The White House has said state and local governments have been slow to push out that federal money and is pressing them to do so swiftly.
Treasury Secretary Janet Yellen briefed House Democrats Tuesday about the work underway to ensure the federal housing aid makes it to renters and landlords. She provided data so that lawmakers could see how their districts and states are performing with distributing the relief, according to a person on the call.
The treasury secretary tried to encourage Democrats to work together, even as lawmakers said Biden should act on his own to extend the eviction moratorium, according to someone on the private call who insisted on anonymity to discuss its contents.
Yellen said on the call, according to this person, that she agrees "we need to bring every resource to bear” and that she appreciated the Democrats' efforts and wants "to leave no stone unturned.”
As the eviction crisis mounted, the White House frequently said Biden was doing all he could under legal constraints. The administration had repeatedly resisted another extension because the Supreme Court appears likely to block it. When the court allowed the eviction ban to remain in place through the end of July by a 5-4 vote, one justice in the majority, Brett Kavanaugh, wrote that Congress would have to act to extend it further.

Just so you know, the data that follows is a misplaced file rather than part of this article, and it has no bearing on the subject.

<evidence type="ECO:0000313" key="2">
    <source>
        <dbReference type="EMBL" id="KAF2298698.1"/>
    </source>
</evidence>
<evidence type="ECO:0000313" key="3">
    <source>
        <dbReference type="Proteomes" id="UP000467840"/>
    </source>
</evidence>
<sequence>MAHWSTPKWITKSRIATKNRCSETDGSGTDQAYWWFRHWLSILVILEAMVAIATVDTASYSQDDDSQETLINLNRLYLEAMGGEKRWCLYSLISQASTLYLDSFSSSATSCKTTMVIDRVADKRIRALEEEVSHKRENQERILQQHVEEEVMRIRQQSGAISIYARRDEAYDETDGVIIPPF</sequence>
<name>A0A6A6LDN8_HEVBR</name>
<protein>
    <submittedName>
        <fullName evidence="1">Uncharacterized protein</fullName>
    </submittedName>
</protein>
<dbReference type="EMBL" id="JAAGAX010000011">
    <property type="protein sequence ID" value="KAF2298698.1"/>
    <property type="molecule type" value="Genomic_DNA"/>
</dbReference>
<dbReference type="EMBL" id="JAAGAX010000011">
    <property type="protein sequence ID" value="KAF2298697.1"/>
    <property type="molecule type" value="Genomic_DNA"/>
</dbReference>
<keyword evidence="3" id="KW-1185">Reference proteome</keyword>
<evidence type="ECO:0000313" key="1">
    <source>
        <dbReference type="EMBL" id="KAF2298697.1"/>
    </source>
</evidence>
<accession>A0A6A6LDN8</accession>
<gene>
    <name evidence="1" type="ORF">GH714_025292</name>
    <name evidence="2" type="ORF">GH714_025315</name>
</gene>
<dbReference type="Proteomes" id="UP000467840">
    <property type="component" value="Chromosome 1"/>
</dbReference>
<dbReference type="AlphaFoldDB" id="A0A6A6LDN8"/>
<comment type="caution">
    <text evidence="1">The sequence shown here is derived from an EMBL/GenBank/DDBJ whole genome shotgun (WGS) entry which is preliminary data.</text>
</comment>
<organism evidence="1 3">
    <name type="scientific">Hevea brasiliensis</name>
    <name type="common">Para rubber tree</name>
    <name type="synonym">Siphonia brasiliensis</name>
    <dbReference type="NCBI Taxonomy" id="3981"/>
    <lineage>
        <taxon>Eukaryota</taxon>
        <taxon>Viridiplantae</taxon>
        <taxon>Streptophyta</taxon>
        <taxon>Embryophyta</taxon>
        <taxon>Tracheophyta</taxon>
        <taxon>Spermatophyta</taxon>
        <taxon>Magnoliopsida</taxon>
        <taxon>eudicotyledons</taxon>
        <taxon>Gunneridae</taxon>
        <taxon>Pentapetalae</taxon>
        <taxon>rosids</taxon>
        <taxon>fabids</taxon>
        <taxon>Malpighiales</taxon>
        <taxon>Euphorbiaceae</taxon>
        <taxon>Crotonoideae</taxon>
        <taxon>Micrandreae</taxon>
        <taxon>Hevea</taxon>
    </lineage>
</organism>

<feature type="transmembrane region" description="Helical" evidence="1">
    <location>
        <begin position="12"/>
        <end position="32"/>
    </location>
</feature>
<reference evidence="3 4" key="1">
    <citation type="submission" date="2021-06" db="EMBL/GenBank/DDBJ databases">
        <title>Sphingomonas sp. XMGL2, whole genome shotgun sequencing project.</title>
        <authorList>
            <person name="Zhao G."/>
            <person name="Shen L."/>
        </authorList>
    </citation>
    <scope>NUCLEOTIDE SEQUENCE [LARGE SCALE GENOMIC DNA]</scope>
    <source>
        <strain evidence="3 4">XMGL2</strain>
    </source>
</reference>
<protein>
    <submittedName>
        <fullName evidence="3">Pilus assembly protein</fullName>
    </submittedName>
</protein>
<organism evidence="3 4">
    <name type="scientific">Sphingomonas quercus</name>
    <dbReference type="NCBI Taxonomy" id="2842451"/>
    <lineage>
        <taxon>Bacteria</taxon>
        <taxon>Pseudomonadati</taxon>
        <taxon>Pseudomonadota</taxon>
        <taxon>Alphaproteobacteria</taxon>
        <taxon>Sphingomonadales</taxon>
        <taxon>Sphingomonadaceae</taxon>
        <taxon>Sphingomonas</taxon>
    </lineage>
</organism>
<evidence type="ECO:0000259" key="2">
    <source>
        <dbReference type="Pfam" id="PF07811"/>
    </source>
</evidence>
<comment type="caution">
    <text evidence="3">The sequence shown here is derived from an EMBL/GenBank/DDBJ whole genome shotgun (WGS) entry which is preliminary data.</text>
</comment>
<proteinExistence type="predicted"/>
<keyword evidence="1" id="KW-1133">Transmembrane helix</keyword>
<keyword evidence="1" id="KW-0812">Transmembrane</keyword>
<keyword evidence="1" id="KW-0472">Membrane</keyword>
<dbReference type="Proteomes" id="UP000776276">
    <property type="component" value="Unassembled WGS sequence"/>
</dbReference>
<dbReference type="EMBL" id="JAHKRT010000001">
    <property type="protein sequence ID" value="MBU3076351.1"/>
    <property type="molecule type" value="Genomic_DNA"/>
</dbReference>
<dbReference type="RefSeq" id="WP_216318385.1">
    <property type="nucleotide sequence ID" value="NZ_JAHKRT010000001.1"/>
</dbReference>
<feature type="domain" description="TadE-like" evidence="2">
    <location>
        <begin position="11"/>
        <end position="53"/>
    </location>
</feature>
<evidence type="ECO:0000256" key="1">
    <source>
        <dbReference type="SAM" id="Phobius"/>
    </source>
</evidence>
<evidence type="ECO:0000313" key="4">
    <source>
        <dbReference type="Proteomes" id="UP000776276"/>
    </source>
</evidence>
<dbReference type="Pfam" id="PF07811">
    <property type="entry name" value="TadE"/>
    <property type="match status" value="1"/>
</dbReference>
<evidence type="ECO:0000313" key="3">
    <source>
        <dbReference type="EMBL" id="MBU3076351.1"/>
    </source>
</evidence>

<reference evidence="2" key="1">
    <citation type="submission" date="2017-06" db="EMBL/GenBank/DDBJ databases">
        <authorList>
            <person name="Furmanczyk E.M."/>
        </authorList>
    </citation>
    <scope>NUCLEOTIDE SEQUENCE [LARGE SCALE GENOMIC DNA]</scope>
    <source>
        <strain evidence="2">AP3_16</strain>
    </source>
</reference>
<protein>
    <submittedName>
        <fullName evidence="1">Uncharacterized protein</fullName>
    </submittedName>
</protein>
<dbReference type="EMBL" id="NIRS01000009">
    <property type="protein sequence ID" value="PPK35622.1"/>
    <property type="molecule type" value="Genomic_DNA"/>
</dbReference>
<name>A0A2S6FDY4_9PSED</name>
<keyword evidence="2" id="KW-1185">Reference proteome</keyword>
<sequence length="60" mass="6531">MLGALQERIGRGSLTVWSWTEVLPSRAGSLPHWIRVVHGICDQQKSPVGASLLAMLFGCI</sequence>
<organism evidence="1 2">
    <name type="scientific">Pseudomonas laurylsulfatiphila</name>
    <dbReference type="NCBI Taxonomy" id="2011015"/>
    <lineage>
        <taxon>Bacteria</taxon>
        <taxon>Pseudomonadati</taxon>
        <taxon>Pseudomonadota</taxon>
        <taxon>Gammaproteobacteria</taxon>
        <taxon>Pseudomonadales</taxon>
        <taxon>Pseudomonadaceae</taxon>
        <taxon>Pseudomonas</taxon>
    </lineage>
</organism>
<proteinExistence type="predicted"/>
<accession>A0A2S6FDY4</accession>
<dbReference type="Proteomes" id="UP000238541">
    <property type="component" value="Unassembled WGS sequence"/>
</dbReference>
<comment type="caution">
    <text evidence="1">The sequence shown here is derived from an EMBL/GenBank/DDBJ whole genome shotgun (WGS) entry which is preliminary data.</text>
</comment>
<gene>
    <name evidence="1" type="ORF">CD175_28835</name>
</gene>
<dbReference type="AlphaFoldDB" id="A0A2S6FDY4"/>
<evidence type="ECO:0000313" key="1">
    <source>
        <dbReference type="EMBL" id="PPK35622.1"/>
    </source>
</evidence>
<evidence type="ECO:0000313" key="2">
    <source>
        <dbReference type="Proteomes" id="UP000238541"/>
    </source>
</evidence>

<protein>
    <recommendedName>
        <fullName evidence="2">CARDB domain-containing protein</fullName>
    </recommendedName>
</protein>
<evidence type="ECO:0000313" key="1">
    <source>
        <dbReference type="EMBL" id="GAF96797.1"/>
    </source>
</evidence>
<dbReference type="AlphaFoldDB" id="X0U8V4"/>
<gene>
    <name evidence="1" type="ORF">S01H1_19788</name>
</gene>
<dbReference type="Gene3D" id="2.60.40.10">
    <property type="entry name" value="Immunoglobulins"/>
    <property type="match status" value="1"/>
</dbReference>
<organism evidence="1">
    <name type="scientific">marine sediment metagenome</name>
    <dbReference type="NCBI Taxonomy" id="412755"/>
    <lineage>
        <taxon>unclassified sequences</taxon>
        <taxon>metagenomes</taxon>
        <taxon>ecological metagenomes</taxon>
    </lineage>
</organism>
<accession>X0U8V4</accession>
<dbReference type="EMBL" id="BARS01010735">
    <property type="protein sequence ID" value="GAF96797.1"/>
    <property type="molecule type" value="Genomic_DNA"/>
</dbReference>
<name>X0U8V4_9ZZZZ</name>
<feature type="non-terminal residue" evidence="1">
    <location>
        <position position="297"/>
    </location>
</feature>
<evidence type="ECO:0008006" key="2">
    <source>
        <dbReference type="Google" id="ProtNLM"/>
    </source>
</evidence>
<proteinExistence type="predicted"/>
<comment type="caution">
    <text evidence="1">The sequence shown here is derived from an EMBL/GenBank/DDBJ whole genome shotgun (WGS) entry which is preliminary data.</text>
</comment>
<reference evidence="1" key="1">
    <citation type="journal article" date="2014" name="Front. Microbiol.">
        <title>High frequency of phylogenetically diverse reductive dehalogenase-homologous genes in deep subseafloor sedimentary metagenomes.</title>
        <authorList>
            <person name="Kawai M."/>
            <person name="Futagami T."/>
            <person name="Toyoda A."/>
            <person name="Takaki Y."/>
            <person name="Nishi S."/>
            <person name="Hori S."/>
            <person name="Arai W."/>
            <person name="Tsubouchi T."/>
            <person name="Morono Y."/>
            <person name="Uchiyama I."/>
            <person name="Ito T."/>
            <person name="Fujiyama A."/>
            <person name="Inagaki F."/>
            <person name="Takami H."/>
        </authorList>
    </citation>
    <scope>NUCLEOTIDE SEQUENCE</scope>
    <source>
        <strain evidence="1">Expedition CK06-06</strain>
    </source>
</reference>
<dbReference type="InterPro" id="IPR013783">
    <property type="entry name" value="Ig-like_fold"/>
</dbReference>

As the initial moratorium expired, the administration emphasized many Americans will be able to stay housed with money already approved for aid and other efforts underway. The White House noted that state-level efforts to stop evictions would spare a third of the country from evictions over the next month.
Still, Biden faced stinging criticism, including from some in his own party, that he was was slow to address the end of the moratorium. Some people were at immediate risk of losing their homes.
Pelosi had called the prospect of widespread evictions “unfathomable.” The Congressional Black Caucus, the Congressional Hispanic Caucus and other progressive lawmakers intensified pressure on the White House to issue an immediate extension.
Late last week, Biden announced he was allowing the ban to expire, pushing Congress to act, but lawmakers were unable to swiftly rally the votes as even Democrats questioned prolonging the eviction ban for a few more months.
The CDC put the initial eviction ban in place as part of the COVID-19 response when jobs shifted and many workers lost income. The ban was intended to hold back the spread of the virus among people put out on the streets and into shelters.
Democratic lawmakers said they were caught by surprise by Biden’s decision to end the moratorium, creating frustration and anger and exposing a rare rift with the administration. The CDC indicated in late June that it probably wouldn't extend the eviction ban beyond the end of July.
Rep. Maxine Waters, the powerful chair of the Financial Services Committee, has been talking privately for days with Yellen and urged the treasury secretary to use her influence to prod states to push the money out the door. But Waters also called on the CDC to act on its own.
After the CDC's announcement Tuesday, Waters released a statement thanking Biden “for listening and for encouraging the CDC to act! This extension of the moratorium is the lifeline that millions of families have been waiting for."
Associated Press writer Alexandra Jaffe contributed to this report.